A million more in poverty due to fall in real incomes

A report released last week has shown that real incomes fell by 3% per annum for the last two years, wiping out modest gains made in the previous eight years and pushing an extra million people below the absolute poverty line.

The data from the Department for Work and Pensions has shown a fall in living standards over the last ten years due to pay freezes and economic restructuring, forcing income levels back to those last seen in the early 2000s. 

The DWP's annual report on households living below average income showed median income at £427 a week in 2011-12. When adjusted for inflation, this was slightly below the £429 in 2001-02 and well down on the £454 peak in median income in 2009-10.

The figures also showed child poverty increased by 300,000, with two-thirds of those living in households with one or more earners.

Chief executive of Child Poverty Action Group Alison Garnham, said:

"Despite all the talk about 'scroungers' and generations of families never working, today's poverty figures expose comprehensively the myth that the main cause of poverty is people choosing not to work.  The truth is that for a growing number of families, work isn't working. The promise that work would be a route out of poverty has not been kept as wages stagnate and spending cuts have hurt low-income working families."

However, falls in income affected those on high, low and middle pay, leaving income inequality unchanged between 2010-11 and 2011-12.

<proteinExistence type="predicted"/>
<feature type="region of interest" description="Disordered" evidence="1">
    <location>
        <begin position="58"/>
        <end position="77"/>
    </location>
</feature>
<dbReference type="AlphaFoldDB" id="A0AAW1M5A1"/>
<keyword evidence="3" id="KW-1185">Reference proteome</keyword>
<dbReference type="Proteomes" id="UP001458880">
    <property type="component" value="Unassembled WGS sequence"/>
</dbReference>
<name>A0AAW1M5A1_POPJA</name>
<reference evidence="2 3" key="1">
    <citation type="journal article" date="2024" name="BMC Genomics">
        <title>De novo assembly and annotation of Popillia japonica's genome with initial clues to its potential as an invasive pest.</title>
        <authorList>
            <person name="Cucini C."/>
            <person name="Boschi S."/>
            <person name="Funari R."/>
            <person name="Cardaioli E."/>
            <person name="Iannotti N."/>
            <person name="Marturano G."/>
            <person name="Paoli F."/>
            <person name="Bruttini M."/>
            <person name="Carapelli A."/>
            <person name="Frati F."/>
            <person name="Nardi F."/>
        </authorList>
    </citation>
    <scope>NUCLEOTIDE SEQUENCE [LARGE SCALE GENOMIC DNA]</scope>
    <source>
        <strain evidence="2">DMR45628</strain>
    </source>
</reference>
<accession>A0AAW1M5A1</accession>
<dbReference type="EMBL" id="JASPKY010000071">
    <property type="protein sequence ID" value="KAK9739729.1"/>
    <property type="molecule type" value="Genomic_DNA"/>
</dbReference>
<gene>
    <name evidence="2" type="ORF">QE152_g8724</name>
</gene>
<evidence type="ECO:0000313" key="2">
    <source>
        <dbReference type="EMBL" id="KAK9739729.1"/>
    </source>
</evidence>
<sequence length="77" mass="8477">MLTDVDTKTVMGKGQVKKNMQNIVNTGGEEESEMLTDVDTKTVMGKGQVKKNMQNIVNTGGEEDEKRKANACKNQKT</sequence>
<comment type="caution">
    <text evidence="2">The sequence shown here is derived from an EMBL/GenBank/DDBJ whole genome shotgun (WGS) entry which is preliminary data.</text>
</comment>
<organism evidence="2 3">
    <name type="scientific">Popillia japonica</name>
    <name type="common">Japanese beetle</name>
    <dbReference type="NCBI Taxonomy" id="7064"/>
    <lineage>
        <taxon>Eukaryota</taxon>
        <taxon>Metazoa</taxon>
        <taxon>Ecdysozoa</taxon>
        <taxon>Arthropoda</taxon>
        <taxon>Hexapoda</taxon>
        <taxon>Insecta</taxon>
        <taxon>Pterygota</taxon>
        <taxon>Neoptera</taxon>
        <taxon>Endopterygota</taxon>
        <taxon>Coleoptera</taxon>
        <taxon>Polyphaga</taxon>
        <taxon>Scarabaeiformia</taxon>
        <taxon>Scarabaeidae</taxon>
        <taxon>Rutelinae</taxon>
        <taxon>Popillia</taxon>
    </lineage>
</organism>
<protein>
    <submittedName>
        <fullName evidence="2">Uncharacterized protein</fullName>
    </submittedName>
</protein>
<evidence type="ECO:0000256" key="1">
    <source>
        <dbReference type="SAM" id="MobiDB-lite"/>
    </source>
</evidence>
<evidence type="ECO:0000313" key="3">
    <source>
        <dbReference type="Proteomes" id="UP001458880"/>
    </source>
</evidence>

More detailed analysis of the government's figures by the Institute for Fiscal Studies revealed a stark generational divide in the way incomes have been affected since the onset of recession.

People in their 60s and 70s have fared best, and have actually seen their average incomes rise by 2%-3% between 2007-08 and 2011-12 whilst those in their 20s have been the worst-affected age group with their average income declining by as much as 12% between 2007-8 and 2011-12, after adjusting for inflation.

David Phillips, senior research economist at the IFS, said " …these figures also confirm that it is young people who have suffered most as a result of the recent recession and who are now at risk of falling further behind. It is important that policymakers and politicians understand these profound changes to patterns of low incomes and respond accordingly."

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